Assured Shorthold Tenancies: A guide to the Section 21 Procedure
If you are a Landlord and you are renting out a house or flat on an assured shorthold tenancy (AST) and wish to recover possession of your property there are two main routes that you can take.
If you are a Landlord and you are renting out a house or flat on an assured shorthold tenancy (AST) and wish to recover possession of your property there are two main routes that you can take. The process is governed by statute, namely the Housing Act 1988, Sections 8 and 21. If you proceed to evict your tenant who is in occupation under an AST without obtaining a court order then this will be an illegal eviction.
What is the Section 21 procedure?
The most commonly used procedure is the one outlined in Section 21 of the Housing Act. This is a much more straightforward process. Moreover, unless the tenant provides a valid Defence as to why they should not be evicted then the Courts will usually make an order for possession without having a hearing on the matter.
What is a Section 21 Notice?
The Section 21 Notice starts the process. It will set out to a tenant that vacate the property 2 months following the service of the notice. The Section 21 notice should be served 2 months prior to the end of the fixed term or at any time following the end of the AST term set out in the agreement.
Requirements for the Section 21 procedure
There are various pre-conditions to serving a section 21 notice. These conditions are:
- Where a deposit has been taken from a tenant this must be held in an authorised deposit protection scheme. If it is not then you will not be able to use the Section 21 procedure. Moreover, there is certain prescribed information that must be given to tenants within 30 days of receipt of the deposit.
- If the property is a house of multiple occupation (HMO) or where the local authority has adopted a selective licensing scheme then it will not be possible to use the Section 21 procedure if you do not have the appropriate license for your tenancy.
- It is a legal requirement for landlords to have an up-to-date Gas Safety Certificates and Energy performance Certificate. These must be kept up to date and provided to the Tenant at the start of the tenancy and following their renewal. Failure to do so will mean that you cannot use the Section 21 procedure.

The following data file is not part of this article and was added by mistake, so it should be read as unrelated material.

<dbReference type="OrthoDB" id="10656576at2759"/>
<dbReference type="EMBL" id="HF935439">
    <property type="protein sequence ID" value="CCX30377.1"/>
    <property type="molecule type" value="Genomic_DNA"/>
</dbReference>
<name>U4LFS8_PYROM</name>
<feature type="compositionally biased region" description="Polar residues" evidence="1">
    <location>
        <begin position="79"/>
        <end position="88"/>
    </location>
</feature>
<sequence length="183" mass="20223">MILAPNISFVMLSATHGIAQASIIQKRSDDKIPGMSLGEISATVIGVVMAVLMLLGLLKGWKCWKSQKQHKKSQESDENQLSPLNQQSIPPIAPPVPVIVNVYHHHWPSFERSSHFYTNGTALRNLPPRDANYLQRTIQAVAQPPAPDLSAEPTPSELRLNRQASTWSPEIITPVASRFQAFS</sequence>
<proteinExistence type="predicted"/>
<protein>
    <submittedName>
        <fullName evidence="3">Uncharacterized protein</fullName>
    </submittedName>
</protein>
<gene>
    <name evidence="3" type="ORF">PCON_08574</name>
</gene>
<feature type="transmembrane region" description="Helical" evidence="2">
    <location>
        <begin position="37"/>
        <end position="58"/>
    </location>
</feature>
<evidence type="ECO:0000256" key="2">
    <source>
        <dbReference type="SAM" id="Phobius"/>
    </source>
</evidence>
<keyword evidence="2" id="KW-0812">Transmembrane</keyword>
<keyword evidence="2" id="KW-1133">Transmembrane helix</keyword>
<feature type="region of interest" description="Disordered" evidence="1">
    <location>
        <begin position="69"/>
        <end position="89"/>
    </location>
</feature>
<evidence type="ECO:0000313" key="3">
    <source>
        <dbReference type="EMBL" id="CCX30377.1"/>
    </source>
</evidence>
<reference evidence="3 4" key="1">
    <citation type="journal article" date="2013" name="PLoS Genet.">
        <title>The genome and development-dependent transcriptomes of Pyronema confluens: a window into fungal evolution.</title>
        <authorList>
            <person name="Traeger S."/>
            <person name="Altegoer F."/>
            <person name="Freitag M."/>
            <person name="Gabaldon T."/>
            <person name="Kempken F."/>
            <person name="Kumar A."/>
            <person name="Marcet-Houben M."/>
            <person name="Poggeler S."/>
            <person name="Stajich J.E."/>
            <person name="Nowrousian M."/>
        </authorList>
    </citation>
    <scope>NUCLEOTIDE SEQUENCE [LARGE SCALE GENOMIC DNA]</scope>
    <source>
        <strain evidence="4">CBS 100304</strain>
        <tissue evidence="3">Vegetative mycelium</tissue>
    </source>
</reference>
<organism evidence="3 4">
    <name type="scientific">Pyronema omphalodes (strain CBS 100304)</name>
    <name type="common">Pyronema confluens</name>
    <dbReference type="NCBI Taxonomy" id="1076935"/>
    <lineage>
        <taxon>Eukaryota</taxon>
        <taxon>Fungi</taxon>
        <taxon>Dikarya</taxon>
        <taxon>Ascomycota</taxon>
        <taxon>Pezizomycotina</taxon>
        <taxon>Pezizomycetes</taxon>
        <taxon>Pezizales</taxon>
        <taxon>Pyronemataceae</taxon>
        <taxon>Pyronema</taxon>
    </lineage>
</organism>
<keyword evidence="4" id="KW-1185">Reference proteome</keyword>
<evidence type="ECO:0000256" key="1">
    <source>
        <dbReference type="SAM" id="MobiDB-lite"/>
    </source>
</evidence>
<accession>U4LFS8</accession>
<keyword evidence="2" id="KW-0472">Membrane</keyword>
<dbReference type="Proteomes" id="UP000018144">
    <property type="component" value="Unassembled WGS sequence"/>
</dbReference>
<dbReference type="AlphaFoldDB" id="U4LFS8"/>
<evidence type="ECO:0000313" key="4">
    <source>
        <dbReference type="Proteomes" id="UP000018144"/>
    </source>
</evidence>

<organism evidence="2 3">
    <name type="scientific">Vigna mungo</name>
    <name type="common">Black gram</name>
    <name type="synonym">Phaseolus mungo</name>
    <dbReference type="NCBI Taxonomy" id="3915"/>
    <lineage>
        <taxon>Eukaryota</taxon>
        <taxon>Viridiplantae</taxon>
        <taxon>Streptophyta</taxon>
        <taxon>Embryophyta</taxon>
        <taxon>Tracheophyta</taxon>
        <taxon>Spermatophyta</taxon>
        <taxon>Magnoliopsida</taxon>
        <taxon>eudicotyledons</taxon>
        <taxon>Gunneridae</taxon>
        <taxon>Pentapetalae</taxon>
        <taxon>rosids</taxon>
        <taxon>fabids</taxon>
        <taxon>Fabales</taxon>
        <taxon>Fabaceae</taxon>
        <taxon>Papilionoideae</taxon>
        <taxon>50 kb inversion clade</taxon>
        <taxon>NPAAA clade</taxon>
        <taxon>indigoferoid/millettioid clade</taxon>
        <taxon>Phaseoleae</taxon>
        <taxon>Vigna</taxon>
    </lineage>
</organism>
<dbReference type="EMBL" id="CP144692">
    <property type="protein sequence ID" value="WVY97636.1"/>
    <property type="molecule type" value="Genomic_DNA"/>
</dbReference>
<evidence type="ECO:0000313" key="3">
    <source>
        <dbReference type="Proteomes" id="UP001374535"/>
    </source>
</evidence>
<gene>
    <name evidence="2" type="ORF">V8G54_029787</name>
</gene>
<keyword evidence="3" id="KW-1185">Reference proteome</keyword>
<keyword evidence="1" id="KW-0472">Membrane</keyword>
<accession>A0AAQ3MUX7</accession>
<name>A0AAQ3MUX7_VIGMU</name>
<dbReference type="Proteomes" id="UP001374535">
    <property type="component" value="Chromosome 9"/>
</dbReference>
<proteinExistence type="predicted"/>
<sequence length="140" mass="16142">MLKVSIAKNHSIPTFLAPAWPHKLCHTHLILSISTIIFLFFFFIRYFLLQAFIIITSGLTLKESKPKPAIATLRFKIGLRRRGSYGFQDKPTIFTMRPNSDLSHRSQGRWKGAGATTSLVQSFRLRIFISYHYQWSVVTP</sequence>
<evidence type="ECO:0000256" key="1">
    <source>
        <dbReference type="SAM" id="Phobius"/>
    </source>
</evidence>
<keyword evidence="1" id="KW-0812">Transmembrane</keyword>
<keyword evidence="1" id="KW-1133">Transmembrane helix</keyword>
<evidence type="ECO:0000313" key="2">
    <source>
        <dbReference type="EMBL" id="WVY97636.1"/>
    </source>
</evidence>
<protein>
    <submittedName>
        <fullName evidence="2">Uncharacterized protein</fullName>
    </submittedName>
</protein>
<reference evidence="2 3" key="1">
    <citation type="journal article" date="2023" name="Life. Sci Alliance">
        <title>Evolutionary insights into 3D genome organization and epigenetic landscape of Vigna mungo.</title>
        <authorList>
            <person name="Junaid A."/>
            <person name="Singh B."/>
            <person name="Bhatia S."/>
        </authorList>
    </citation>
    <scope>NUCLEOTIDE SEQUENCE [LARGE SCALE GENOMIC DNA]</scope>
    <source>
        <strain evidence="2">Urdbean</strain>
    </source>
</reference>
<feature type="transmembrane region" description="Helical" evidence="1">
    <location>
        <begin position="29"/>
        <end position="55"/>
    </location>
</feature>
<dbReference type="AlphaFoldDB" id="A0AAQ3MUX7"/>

- If the tenancy has been granted on or after 1st October 2015 then a Landlord must provide their tenant with the government ‘How to Rent’ information at the start of the tenancy. The Landlord should provide the most up to date copy of this information at the start of the tenancy and the tenancy is renewed and a more recent copy has been published then you will need to provide the most recent copy.
If your tenant stays past the end of the notice then you will need to apply to court in order to get them to leave. A claim form setting out that all the requirements for the Section 21 procedure have been met along with any supporting documentation must be filed with the Court. If the Court is satisfied with the claim form and the documentation then they will issue the claim and serve this on the Tenant. The Tenant will then have 14 days to file a Defence setting out that either the claim form has not been correctly served or that the landlord is entitled to possession under the section 21 procedure.
If no Defence is filed within the 14 days then the landlord is entitled to request an order for possession be made.
Holly Minney, Head of the Dispute Resolution department, said
“The process of evicting a tenant can be a stressful process and there are various requirements that must be met in order to be successful. As the Section 21 process is usually the preferable option as it is speedier, more cost effective and the court is obliged to make a possession order without the landlord needing to establish grounds it is important to utilize this process where possible.”